Maximum energy efficiency gains for buildings are best achieved when tenants and landlords work together toward a common goal. A building designed to perform well from an energy perspective may fall short of expectations if tenants are not engaged. Moreover, if systems are not well maintained or are not used as intended, buildings can waste significant amounts of energy.

The U.S. Environmental Protection Agency (EPA) offers some practical suggestions for tenant engagement:

  • Share energy efficiency goals and energy use data with tenants. Post energy scorecards, offer website portals to access data, and provide regular reports on energy use and management.
  • Assess current energy use and practices to identify opportunities and create awareness campaigns. Building managers and owners can, for example, provide tenants with energy checklists and toolkits.
  • Raise awareness and educate tenants about their energy use and, more importantly, provide them with specific steps for reducing energy consumption while addressing their concerns.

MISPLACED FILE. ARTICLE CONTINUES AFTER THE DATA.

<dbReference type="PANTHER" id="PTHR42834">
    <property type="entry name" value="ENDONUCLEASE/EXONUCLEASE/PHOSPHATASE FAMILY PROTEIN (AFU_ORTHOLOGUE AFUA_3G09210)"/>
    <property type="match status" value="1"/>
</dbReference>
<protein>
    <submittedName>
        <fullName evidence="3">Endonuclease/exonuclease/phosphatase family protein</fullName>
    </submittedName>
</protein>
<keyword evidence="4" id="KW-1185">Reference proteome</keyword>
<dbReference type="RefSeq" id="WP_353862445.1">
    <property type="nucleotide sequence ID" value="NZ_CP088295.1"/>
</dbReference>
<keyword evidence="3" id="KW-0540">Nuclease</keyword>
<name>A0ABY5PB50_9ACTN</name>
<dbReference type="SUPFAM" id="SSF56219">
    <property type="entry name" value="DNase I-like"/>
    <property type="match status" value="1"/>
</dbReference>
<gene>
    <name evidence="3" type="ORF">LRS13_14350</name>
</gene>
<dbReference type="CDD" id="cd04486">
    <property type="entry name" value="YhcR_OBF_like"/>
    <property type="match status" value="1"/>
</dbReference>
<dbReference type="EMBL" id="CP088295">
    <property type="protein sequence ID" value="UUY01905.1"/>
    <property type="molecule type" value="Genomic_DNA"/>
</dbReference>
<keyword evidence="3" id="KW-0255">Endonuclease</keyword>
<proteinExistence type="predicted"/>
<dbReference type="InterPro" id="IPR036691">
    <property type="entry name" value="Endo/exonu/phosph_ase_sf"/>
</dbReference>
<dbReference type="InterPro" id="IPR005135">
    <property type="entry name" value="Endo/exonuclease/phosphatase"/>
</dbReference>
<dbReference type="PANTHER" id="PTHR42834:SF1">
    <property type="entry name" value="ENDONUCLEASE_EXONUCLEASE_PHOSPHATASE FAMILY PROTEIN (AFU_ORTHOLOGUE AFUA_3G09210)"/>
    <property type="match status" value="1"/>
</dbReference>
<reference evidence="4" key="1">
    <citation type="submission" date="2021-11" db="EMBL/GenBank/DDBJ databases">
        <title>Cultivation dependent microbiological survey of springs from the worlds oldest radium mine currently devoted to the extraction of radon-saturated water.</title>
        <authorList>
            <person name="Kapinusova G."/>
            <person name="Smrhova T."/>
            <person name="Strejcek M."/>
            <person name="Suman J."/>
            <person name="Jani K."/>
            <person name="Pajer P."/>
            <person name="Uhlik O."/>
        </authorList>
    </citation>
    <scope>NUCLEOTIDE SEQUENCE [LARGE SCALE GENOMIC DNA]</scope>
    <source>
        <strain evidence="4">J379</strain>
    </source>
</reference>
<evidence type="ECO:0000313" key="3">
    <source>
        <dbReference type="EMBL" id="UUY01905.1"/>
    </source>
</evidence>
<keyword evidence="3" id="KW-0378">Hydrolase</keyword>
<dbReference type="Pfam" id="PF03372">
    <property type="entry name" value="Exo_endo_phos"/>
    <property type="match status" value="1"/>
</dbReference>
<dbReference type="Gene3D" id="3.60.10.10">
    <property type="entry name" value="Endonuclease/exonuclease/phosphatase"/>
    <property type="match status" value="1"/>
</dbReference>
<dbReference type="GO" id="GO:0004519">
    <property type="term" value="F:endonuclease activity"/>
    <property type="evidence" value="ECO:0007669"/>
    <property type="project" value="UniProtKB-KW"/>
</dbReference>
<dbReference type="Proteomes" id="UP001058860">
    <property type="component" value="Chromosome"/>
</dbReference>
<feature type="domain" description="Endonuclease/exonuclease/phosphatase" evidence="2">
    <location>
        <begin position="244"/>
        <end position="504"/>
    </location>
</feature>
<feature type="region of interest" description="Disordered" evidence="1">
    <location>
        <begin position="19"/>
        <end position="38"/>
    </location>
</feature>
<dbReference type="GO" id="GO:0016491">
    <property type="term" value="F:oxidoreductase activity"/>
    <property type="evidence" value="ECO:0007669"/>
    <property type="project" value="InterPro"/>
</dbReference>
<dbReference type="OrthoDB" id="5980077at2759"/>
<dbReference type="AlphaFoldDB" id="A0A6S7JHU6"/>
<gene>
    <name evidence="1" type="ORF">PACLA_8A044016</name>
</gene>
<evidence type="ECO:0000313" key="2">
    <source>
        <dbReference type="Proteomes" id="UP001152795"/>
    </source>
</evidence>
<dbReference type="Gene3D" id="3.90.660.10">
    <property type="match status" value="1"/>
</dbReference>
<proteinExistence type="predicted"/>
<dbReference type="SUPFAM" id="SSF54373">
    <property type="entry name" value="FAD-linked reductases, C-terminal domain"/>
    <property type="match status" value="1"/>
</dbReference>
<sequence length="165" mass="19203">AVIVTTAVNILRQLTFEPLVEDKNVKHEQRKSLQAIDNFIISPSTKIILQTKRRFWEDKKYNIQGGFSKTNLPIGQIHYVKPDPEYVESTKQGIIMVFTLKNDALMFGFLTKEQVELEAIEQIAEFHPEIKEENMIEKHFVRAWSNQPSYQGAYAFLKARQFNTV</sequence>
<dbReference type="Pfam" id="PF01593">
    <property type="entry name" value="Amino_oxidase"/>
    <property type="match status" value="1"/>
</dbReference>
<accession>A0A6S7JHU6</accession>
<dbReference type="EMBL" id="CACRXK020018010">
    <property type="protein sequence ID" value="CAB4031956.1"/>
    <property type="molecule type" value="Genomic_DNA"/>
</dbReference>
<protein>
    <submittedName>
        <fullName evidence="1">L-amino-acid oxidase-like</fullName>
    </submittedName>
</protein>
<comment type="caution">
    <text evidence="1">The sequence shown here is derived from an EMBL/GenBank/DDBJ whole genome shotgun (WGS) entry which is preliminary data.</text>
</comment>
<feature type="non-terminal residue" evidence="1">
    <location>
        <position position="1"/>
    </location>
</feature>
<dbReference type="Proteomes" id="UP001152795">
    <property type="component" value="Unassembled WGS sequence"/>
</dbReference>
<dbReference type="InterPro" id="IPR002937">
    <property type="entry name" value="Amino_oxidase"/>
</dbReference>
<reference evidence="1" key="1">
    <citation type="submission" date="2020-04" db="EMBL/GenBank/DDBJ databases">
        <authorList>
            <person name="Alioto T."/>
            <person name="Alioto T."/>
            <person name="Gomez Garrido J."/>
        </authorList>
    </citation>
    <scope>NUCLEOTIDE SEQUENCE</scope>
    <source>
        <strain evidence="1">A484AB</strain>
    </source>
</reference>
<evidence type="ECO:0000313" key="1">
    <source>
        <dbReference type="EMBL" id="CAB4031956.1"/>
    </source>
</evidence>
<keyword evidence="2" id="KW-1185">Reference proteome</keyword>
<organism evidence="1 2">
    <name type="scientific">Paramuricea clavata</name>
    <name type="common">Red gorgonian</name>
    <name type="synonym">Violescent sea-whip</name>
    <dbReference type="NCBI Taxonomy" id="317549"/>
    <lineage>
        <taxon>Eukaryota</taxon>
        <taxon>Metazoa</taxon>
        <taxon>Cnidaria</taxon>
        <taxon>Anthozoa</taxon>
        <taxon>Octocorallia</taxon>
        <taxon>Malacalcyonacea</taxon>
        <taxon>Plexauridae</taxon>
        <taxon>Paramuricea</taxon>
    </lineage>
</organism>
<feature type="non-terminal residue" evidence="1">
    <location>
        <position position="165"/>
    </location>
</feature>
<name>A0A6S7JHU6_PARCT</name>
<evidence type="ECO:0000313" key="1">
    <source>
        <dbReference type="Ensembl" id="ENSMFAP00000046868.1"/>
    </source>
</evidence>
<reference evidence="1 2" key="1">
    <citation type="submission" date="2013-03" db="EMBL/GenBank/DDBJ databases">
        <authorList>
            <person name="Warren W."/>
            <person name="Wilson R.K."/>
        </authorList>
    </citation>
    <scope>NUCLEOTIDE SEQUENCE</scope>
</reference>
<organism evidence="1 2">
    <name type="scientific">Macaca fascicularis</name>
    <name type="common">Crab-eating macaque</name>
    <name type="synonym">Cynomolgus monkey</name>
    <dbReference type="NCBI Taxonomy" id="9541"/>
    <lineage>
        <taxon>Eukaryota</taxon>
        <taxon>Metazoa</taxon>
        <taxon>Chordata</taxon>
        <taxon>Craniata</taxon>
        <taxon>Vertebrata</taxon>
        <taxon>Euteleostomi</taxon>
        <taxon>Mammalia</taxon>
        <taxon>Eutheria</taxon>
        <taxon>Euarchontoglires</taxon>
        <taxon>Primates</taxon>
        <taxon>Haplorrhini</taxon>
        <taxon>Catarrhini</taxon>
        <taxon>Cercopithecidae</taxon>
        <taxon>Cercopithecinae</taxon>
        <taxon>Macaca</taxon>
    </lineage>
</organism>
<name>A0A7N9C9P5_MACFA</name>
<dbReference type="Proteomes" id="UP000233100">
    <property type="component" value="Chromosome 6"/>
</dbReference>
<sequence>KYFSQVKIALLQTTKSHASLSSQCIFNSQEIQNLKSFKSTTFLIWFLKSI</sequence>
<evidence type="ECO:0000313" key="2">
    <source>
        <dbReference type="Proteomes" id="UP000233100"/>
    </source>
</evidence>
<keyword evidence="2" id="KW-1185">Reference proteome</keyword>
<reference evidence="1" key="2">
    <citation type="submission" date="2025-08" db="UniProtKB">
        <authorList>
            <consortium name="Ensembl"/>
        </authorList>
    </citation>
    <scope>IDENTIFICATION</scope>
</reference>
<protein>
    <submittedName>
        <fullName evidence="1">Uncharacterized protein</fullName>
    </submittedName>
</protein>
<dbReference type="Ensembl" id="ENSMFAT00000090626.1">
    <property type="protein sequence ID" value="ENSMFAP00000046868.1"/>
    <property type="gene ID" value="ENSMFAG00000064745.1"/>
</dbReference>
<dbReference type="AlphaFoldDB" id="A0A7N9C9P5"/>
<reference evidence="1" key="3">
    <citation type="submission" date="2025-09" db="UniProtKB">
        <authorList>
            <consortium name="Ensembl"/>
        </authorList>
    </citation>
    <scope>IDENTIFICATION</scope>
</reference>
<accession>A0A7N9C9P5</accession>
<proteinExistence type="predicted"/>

• Partner with and empower tenants. Consider establishing a joint committee  collectively set and achieve energy reduction goals. Energy-saving and management ideas should be solicited and welcomed from tenants.

Check out NRCan’s energy efficiency awareness guide: Implementing an Energy Efficiency Awareness Program, which can help building owners and managers get started on tenant education programs.

Reducing energy waste doesn’t have to be costly. The U.S. EPA has some useful tips for reducing power consumption that won’t break the bank, some of which require tenant engagement to be effective.

  • Operations and maintenance: Conducting after-hours audits of equipment, implementing routine maintenance of HVAC equipment and visually inspecting insulation for damage can reduce the amount of energy wasted.